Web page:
The highlight of the film is effortless acting by Irrfan Khan. He is an actor to reckon with. He blends with every character he plays on screen and he adds lot of value to the same. Even after one leaves the theater, his acting remains in heart and mind. Saba Qamar, originally a Pakistani Actress, is also very good, natural and convincing as Mita. Deepak Dobriyal as Shyam Prakash gives a wonderful performance. His expressions are very impressive. Tillotama Shome as career counsellor is very good. Swati Das as Tulsi is also very much noticeable. Rest of the characters Dishita Sehgal, Amrita Singh (as Head Mistress of a School), Sanjay Suri and Neha Dhupia are all good.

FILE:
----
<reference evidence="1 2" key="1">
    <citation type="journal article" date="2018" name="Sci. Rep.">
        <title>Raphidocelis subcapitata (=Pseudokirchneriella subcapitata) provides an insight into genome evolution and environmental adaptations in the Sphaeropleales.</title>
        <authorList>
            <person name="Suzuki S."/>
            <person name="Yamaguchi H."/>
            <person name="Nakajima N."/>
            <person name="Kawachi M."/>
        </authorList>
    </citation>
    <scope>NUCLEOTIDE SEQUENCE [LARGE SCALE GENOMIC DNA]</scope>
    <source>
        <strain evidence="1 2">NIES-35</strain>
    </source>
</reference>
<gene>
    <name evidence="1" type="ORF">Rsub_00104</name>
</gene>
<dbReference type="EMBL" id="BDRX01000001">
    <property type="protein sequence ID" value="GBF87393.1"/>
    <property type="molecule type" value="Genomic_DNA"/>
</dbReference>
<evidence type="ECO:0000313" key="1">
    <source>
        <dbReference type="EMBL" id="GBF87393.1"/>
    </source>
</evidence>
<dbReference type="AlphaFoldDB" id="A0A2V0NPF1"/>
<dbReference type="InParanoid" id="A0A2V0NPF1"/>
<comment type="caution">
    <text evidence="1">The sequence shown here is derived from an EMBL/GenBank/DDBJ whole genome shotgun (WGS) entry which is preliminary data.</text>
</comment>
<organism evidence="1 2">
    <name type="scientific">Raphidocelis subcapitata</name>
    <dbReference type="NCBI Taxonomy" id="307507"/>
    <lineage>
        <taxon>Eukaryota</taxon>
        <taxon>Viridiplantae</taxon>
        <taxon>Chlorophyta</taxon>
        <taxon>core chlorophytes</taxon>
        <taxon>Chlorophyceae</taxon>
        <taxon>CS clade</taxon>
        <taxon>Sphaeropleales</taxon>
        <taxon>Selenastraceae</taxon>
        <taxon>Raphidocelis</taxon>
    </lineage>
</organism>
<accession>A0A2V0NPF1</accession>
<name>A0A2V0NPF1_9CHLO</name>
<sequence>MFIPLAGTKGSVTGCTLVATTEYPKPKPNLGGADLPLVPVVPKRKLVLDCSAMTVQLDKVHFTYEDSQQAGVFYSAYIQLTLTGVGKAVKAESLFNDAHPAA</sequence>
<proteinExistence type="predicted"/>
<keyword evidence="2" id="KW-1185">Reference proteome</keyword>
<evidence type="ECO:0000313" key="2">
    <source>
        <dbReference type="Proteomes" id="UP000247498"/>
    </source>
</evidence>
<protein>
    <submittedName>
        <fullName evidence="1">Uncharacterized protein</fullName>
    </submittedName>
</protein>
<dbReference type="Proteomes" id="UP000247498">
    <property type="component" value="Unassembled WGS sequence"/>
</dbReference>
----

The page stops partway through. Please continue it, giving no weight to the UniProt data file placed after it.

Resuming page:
There are lot of scenes with which one could relate to – be it the parental pressure of getting their children’s admissions in good schools, the struggle of the middle class or lower class to be able to provide good education to their children, the social divide etc. There is a scene where Tillotama conveys a dialogue – “People book me when they are in their first trimester.” Unfortunately, this is a Reality too.
Hindi Medium, a satire on our education system, is a very relevant film. It showcases various issues viz. Social Divide between English and Hindi speaking people, the demarcation between government schools and private schools facilities, the school admission scams etc. in a very light-hearted manner. Irrfan Khan, Saba Qaram and Deepak Dobriyal shine in the film through their effortless acting.